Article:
Durable concrete produced from dialysis waste

Deakin University

Monday, 30 October, 2017

Deakin concrete lab 1. credit donna squire

Deakin University researchers are turning hospital waste into longer-lasting concrete, in a project which is solving two problems at once.

The project came about when nephrologists Dr Katherine Barraclough and Professor John Agar approached Deakin to find a practical solution to their waste issue. As explained by Dr Barraclough, each dialysis treatment creates 1–3 kg of plastic waste — and with more than 12,000 Australians on dialysis, that added up to about 5100 tonnes of plastic waste per year.

“Haemodialysis (the most common type of dialysis) involves making a circuit where blood is pumped from a patient’s bloodstream through a machine then back to the patient,” she said. “This removes toxins and excess water and is life sustaining for patients with kidney failure.

“For safety reasons, both the tubes that carry the blood and the dialyser (the part of the machine that cleans the blood) are made of plastic designed for single-use only. The result is large amounts of plastic waste generated from each dialysis treatment.

“Because the waste is potentially infectious, it must be either burnt or sterilised before being thrown away. This not only costs a lot of money, but also causes significant harm to the environment.”

Meanwhile, Dr Riyadh Al-Ameri from Deakin’s School of Engineering was looking to prevent the corrosion of steel bars used in concrete construction. He noted, “Concrete can crack and damage the internal bond, which can then lead to water penetration and corrosion of the steel bars, critical for providing the strength and integrity of concrete structures.”

Dr Al-Ameri and his project team decided to use the shredded dialysis waste to help better protect structural concrete from corrosion. The aim, he said, was to facilitate the production of new types of concrete that will offer better protection, giving structures longer life and better performance.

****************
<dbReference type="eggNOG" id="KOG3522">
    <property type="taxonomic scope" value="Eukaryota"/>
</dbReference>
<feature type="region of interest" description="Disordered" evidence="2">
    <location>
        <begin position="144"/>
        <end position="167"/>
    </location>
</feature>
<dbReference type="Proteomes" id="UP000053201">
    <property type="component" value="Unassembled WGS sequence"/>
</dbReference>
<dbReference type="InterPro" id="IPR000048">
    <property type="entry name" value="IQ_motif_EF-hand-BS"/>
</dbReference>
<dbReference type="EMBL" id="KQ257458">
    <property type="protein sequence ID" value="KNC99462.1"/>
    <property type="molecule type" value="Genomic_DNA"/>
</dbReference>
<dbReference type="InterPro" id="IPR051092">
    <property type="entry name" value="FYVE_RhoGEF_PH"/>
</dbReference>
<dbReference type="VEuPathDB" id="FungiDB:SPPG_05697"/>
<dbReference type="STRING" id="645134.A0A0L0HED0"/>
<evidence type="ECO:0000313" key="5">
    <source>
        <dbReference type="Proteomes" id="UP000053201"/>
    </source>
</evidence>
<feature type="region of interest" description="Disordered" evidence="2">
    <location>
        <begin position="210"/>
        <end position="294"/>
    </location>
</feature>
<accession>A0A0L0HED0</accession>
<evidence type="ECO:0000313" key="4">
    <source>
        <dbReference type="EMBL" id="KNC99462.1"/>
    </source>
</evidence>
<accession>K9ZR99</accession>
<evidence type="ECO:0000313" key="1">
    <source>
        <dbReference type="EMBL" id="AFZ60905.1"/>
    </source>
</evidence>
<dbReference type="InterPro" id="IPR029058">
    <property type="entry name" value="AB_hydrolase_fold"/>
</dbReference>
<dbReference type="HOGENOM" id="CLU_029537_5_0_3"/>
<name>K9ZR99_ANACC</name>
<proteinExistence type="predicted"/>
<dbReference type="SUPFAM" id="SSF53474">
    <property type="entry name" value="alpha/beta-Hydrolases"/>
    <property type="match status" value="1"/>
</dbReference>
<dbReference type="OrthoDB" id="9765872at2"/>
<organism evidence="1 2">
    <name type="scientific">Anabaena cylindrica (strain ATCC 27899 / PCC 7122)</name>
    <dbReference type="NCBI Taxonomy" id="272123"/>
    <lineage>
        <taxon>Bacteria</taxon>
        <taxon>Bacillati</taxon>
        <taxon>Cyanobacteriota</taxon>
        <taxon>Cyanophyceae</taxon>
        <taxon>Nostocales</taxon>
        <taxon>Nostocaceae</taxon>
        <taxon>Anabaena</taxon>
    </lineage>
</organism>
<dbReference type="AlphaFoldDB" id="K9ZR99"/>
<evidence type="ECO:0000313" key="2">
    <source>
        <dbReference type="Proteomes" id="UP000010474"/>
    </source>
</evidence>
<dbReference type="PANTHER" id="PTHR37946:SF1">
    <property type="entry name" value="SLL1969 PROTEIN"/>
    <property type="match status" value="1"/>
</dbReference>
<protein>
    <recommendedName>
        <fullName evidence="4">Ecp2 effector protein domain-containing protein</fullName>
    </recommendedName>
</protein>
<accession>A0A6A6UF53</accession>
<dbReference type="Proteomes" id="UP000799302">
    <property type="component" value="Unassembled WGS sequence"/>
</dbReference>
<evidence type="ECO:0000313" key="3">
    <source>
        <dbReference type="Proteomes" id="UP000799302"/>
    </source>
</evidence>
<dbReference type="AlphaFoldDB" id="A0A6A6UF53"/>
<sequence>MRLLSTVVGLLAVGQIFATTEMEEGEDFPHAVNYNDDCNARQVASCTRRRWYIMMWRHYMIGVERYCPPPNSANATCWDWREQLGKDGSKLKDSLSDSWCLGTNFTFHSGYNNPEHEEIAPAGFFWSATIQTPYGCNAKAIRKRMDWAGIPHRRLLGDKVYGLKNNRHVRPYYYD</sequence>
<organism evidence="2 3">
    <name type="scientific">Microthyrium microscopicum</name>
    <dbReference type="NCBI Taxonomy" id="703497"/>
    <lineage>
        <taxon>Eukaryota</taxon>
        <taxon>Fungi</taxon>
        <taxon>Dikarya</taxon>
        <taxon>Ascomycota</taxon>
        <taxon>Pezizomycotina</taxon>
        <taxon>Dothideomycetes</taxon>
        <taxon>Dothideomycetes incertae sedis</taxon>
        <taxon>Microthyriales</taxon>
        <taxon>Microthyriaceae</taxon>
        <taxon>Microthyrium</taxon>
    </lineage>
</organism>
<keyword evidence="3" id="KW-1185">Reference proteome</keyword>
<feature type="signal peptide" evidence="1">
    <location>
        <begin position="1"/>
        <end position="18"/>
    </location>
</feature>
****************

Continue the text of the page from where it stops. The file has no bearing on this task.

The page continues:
As part of some initial testing, Dr Al-Ameri’s team added the shredded plastic waste to a concrete mix at concentrations of 0.5% and 1% by weight of concrete. The results showed this made a product that was more durable and significantly more waterproof.

“The 30% decrease in water absorption we found is significant and would be expected to improve resistance of concrete to corrosion,” Dr Al-Ameri said.

Now, thanks to funding from industry partner Fresenius Medical Care, Dr Al-Ameri and his team hope to conduct more rigorous testing to see if this new concrete mix can stand up to harsh conditions. They will use accelerated weather corrosion tanks in the concrete lab to simulate a marine environment, Dr Al-Ameri said, with one month in the lab equivalent to approximately one year outside.

“Wet and dry cycles can have a big impact on the durability of the concrete, and sea water has chloride, which is very harmful to both concrete and steel reinforcement,” Dr Al-Ameri noted.

“So we’re looking for innovations that will help concrete construction of offshore rigs for oil and gas, observation towers, concrete buildings in coastal areas that are exposed to humidity and marine structures such as retaining walls that are in contact with water.”

Pictured: Project leader Dr Riyadh Al-Ameri and PhD candidate Aifang Wei. Image credit: Donna Squire, Deakin University.

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